Burnley's boys on England's radar
Clarets boss Dyche tells TNP that Southgate is taking some of his players seriously ahead of World Cup
For the first time since 1962, Burnley are set to play a part in England's World Cup squad.
Their previous contribution was limited to just two players but, this year, it could be more than double that figure, both directly and indirectly, by the time Gareth Southgate announces his final 23-man squad for Russia.
The England manager was at Turf Moor for a second consecutive Saturday to assess English players when Burnley beat Everton 2-1 two days ago.
From Turf Moor alone, goakeeper Nick Pope, defender James Tarkowski and midfielder Jack Cork are under Southgate's consideration, while captain Ben Mee remains hopeful of an outside chance of making the plane to Russia.
Elsewhere, two near-certainties for the Finals also have Burnley manager Sean Dyche to thank for their rise to prominence - Tottenham's Kieran Trippier and Everton defender Michael Keane.
Dyche told The New Paper in an exclusive interview: "I know Gareth well, get on well with him and have a lot of respect for him. It's fair to say that he likes some of our players.
"But there's a difference between liking players and taking them through the system and into the national side, especially to big tournaments.
"All the players can do is keep working hard, keep enjoying the challenge of being at Burnley because, when they do that, when they perform, they will get recognised.
"I'm open-minded on the players' behalf but I'm certainly in the loop with Gareth to know that he does take some of our players seriously. I think that's credit to them as individuals and credit to us as a club."
That Burnley are contributing to the England squad is a testament to the work Dyche, 46, has done since taking over the club in 2012, when they were a mid-table side in the Championship.
After Saturday's win over Everton, the Clarets have consolidated their seventh spot in the English Premier League, with only the super six above them.
Added Dyche: "Certainly, when I got here five-odd years ago, I don't think many people were thinking we were a club full of internationals of any description, let alone England internationals.
"To play our part and for our players to play theirs in that would be fantastic if it comes. We'll have to see what the next few months brings."
Dyche's cautious optimism reflects the diligence which has ensured that Burnley's third spell back in the EPL did not go down as another one-season wonder.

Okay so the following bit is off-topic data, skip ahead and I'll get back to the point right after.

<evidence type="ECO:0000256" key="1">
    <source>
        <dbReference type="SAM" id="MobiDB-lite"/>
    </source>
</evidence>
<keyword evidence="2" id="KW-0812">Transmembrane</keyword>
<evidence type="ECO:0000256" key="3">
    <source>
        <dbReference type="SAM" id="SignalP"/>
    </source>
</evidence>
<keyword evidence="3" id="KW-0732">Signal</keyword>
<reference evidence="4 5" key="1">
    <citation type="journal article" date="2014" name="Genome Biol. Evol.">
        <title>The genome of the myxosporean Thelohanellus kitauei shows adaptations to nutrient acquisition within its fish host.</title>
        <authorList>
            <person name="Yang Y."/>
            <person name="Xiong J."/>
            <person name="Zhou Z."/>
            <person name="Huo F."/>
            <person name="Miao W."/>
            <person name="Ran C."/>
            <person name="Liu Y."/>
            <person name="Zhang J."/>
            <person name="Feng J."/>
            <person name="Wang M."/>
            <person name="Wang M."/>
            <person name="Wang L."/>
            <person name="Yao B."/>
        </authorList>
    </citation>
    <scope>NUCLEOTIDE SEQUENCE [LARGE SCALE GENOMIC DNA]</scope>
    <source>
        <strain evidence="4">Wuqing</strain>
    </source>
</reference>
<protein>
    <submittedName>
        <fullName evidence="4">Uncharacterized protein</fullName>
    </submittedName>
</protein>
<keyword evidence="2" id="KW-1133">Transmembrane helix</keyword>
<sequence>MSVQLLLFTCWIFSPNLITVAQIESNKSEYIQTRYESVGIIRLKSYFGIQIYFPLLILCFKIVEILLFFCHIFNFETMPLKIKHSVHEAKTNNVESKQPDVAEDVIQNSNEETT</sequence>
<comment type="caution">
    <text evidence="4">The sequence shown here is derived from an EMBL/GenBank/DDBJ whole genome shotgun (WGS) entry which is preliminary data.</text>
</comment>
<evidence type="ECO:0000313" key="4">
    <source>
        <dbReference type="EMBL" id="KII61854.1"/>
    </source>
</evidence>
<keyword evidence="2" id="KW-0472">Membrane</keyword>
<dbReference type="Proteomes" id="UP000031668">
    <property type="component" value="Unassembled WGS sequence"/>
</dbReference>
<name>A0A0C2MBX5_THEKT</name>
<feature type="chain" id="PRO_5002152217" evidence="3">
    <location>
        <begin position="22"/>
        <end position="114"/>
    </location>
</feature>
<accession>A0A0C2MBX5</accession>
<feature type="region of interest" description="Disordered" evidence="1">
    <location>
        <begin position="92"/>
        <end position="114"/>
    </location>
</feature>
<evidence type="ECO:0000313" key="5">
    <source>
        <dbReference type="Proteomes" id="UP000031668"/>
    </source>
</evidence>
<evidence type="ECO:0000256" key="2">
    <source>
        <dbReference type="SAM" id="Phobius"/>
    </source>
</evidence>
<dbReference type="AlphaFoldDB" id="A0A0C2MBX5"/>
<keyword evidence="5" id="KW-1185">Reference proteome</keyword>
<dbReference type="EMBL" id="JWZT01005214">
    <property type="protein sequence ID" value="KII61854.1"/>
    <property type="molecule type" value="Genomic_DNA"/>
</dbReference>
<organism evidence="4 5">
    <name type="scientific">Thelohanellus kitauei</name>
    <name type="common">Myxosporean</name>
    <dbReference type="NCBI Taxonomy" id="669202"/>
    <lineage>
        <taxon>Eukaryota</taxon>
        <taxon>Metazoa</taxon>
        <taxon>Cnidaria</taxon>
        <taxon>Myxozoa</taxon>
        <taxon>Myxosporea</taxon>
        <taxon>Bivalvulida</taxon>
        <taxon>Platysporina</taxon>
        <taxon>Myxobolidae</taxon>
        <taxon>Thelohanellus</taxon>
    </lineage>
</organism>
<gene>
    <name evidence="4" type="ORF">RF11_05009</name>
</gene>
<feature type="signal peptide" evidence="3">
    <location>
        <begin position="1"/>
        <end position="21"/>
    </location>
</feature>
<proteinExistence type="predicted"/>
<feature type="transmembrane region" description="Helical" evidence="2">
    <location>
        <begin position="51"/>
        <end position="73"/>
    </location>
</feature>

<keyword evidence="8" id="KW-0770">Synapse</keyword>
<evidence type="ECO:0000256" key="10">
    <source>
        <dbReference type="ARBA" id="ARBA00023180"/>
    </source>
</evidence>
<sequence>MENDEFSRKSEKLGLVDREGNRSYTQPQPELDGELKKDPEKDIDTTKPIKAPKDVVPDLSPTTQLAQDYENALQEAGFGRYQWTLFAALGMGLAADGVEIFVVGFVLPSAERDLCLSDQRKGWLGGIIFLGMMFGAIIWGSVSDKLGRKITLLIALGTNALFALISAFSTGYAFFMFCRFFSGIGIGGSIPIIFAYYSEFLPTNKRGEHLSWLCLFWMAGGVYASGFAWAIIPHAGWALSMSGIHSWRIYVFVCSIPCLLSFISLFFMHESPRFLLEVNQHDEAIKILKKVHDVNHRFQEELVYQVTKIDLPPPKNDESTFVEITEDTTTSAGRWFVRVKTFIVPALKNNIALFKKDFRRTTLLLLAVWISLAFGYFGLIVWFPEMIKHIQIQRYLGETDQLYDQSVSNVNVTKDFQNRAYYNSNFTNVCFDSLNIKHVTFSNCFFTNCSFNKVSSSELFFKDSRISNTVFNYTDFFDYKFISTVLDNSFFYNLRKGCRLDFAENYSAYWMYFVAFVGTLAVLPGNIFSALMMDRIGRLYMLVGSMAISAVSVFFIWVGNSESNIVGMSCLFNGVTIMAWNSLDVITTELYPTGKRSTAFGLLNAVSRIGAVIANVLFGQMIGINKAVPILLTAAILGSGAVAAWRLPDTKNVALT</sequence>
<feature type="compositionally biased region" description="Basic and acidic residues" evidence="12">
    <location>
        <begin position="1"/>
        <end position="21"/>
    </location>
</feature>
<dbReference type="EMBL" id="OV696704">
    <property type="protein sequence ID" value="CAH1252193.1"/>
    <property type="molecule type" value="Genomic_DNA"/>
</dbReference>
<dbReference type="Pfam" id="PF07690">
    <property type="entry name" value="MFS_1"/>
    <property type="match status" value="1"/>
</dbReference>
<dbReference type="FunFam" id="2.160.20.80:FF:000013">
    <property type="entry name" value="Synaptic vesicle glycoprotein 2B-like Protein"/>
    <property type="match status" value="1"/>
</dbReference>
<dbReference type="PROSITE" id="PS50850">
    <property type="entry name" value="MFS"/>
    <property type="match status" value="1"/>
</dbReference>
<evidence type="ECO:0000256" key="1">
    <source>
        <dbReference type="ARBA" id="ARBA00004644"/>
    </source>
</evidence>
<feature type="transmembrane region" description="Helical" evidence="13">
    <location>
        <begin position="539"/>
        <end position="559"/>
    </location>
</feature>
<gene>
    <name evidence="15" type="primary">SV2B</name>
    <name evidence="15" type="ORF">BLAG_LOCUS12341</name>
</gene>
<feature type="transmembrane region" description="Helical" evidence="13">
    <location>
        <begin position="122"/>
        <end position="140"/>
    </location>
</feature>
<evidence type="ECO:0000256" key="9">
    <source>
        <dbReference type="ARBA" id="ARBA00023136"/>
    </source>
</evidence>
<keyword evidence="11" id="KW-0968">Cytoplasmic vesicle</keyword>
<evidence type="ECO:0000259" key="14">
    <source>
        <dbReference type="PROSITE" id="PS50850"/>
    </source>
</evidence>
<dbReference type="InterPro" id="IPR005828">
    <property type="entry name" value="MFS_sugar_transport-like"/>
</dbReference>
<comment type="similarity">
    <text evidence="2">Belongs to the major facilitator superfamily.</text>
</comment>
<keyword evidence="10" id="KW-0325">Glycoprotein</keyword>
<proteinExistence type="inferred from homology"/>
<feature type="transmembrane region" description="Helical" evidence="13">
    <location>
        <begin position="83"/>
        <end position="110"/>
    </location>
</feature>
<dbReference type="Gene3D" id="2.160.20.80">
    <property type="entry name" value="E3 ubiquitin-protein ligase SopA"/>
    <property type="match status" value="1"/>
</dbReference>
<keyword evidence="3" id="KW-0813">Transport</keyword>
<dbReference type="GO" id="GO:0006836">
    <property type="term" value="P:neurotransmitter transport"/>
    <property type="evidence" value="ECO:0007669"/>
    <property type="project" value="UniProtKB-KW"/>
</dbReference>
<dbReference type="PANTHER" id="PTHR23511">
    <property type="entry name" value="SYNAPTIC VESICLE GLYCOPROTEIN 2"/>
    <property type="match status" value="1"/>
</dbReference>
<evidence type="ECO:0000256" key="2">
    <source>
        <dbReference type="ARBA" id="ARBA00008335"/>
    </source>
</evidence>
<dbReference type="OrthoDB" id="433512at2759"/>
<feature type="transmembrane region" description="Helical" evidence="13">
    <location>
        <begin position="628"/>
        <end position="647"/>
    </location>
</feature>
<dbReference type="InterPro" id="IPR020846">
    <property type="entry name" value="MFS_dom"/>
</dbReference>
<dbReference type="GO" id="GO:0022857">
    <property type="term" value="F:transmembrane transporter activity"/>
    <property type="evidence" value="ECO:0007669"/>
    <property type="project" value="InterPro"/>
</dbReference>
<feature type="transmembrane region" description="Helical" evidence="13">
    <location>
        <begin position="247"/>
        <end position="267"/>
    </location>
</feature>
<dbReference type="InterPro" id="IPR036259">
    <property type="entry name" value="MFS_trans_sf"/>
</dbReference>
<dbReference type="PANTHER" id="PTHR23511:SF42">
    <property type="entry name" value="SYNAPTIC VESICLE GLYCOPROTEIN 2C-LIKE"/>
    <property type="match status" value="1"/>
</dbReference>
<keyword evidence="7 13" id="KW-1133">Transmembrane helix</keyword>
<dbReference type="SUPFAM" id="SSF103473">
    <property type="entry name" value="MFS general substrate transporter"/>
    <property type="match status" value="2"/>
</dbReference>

Few expected the Clarets to garner anything from their first five away games against Chelsea (won 3-2), Tottenham (drew 1-1), Liverpool (drew 1-1), Everton (won 1-0) and Manchester City (lost 3-0), yet they took eight points from a potential 12.
Dyche's side also managed to leave Old Trafford with a 2-2 draw on Boxing Day and held Manchester City to a 1-1 stalemate when the champions-elect made the short trip north last month.
"There was a number of people at the beginning of the season that said we've got no chance but that's kind of a yearly event for us at Burnley; we're kind of used to that," said Dyche.
"My players are willing to work hard, play hard, they play a good shape and manage to do all the basics of the game really well and have moments of quality, when we can, to win games."
Off the field, the club are also progressing, with the parachute payments from their 2015 relegation from the EPL reinvested.
Around £10.6 million (S$19.5m) was spent on transforming their Barnfield training base into a state-of-the-art facility.
Dyche recently extended his contract which will take his six-year journey with the club to a full decade by the time the new deal expires in summer 2022.
His ability to weather the storm to bring the Clarets up a second time sets him apart from his predecessor Owen Coyle, who left after barely half a season into the 2009/10 EPL campaign to join Bolton Wanderers.
"The main thing from my point of view is that, on an ongoing basis, I feel I've got the support here," he admits.
"In management terms, I certainly don't think I've got every answer, so I'm learning and improving all the time. I think I'm at a club that allows me to do that.
"They know this is not a faultless business. They know there's going to be times when myself and the team and sometimes the club even, get things wrong.
"But they're willing to go through those kind of stages to continue improving...
"My personal decision to remain here was about that continued development of myself but also as a club, I think we're in a really healthy place that has a clear-minded and reality-minded view of what the club is and what it wants to achieve."